This morning, as I was scrolling through social media, I came upon this article written by Maria Shriver. It was about deserving and how we react to that word, to that idea. And it hit upon a sensitive part of me, something I’ve struggled with for decades now.
Maria talks about being raised in a world of expectations, and I get that. My parents brought me up with the same ideology: from whom much is given, much is expected. There was the basic courtesy (we never referred to my parents with pronouns–it was always Mommy and Daddy, not her and him), as well as the commitment to service to others and to hard work.
Still, my upbringing wasn’t really where I developed my complex relationship with the idea of deserving something. That came later, when my husband, children and I began attending a non-denominational, evangelic church. There, where I was part of the leadership of the women’s Bible study, the indoctrination began. It was subtle, but unmistakable: as humans, we are the lowest of the low. We deserve the pits of hell, degradation, and punishment. Often the preacher would marvel that thanks to Christ, we don’t get what we actually deserve. Sometimes he sounded a little disappointed when he said those words.
I was in my early thirties when we were part of that church, but apparently, I was still impressionable, because in the nearly fifteen years since we left that body, I’ve consistently fought against the damaging dogma I was taught there. When I hear the word deserve, I still cringe, and my knee-jerk reaction is to claim that I deserve nothing.
I’m not saying that there isn’t Scriptural basis for the idea of the sinfulness of man. However, focusing on that alone and not seeing the evidence for the other side of the coin is an affront to God.
God created us. In the beginning, He created everything, and in Genesis 1:31, after He had created humans, man and woman, He saw that it was very good. This is God declaring us GOOD. He didn’t say that lightly; it wasn’t the same way you might tell a friend, “No, we’re good here.” This has deeper meaning. “God saw all that he had made, and it was very good.”
Throughout history, God redeems His people, time and again, up to and including the incarnation of Jesus. As Paul points out in Romans 8:2, “He who did not spare his own Son, but gave him up for us all–how will he not also, along with him, graciously give us all things?” Think about this. Do you really believe that God would send His only, beloved son to secure the salvation of a bunch of depraved humans who were without any value? No. God loves us–even when we might be unlovable–and although our sin might separate us from Him, that sin does not mean there is no good in us. We are still the created works of a perfect God, who is Love Incarnate.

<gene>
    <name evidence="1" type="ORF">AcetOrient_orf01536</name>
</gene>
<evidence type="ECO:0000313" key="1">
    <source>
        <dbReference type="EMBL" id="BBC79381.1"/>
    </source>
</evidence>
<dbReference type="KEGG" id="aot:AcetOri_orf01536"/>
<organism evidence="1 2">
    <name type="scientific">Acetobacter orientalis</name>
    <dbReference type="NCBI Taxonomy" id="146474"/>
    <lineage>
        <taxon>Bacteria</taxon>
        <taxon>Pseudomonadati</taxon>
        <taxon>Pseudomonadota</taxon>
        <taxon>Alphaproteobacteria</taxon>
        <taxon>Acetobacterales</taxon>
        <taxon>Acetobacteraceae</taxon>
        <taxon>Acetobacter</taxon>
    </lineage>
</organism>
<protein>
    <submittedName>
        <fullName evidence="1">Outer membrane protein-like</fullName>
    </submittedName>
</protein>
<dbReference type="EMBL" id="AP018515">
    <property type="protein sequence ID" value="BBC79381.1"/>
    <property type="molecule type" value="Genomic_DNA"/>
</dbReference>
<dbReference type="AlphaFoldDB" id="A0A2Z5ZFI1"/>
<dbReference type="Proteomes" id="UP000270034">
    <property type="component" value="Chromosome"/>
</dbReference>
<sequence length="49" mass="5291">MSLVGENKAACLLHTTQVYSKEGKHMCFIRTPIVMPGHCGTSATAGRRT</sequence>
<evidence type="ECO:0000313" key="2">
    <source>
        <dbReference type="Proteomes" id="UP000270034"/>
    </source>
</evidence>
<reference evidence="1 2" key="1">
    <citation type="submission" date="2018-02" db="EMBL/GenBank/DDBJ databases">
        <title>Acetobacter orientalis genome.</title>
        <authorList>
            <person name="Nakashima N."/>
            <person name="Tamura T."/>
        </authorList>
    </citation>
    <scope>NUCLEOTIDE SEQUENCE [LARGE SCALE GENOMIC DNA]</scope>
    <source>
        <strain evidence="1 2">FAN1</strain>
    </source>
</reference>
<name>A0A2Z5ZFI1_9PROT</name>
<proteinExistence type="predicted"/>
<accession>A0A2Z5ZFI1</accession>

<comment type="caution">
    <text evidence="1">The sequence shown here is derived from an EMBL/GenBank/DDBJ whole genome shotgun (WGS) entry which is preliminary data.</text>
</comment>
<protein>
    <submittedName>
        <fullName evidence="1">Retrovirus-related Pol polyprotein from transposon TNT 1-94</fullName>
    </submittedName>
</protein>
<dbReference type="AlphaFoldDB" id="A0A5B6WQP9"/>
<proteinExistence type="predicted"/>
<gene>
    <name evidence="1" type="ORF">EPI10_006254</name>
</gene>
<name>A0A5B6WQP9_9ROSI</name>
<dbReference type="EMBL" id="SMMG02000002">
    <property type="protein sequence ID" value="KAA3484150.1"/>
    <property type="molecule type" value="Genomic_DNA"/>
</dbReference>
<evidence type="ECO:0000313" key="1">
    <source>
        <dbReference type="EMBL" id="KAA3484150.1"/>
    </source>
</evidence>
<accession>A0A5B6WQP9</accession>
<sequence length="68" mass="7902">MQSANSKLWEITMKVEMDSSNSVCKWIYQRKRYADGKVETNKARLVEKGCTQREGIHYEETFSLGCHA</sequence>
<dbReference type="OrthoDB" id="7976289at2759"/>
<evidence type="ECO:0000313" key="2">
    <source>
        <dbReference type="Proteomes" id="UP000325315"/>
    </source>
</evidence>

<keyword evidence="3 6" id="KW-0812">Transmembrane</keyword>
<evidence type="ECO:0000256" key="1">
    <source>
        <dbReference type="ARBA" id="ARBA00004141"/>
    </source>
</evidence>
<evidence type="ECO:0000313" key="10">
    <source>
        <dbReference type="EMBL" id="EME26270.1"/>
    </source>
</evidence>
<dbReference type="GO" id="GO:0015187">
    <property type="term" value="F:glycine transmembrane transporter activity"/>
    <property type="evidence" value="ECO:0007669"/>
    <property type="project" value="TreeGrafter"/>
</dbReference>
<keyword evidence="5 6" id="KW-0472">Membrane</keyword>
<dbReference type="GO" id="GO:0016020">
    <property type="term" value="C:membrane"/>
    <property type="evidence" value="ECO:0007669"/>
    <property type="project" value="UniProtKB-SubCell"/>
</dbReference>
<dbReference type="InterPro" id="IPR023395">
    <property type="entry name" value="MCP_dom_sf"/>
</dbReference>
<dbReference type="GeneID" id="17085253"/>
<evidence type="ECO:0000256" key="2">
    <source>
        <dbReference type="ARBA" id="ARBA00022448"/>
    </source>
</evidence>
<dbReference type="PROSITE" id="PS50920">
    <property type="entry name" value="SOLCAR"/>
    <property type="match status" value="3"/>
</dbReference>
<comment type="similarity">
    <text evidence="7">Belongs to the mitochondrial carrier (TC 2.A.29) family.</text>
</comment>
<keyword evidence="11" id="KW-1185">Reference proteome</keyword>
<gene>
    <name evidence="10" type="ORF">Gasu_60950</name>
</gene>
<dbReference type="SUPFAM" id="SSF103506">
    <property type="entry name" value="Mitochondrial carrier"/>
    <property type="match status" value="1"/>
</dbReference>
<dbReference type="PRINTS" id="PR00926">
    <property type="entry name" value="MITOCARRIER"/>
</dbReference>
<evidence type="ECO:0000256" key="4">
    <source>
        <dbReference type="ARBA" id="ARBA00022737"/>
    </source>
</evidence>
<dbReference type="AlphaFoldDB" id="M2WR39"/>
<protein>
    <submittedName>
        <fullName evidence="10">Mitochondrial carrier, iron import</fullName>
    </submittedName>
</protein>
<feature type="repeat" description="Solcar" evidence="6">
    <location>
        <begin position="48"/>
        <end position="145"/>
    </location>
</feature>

Over the centuries, we’ve twisted and corrupted that idea, until many believers fall squarely into two camps: those like the evangelical believers of my experience, who see nothing good in humans at all, and those who don’t recognize any sinfulness of man at all. Neither one is exactly on the right track.
I know that Jesus came because we needed to see God. We needed to experience Him walking among us, to understand how deep the Father’s love for us. Sin had–and continues to–separated us from God. But sin had not made us bad. It does not make us undeserving. It does not make us unredeemable.
So . . . what is it that I think I deserve these days? First of all, like Maria Shriver, I deserve the respect of others, particularly of my husband and my children. I deserve to be able to move around in this wider world without expectation of harassment, sexual or otherwise. I deserve a break every now and then. I deserve to protect my own sanity and well-being in whatever way I must, assuming that doesn’t infringe on the needs of anyone else.
Like everyone else in the world, I deserve healthy relationships, laughter, love and the expectation of a future.
So today, and for the coming weeks, I’m going to be mindful about remembering that I am loved beyond measure by the God who created me and then declared His creation very good. I’m going to walk forward, knowing that He wants good for me, because He has paid a high price for me. And I’m going to embrace the idea that I deserve all the wonderful things He has prepared for me.
And so do you.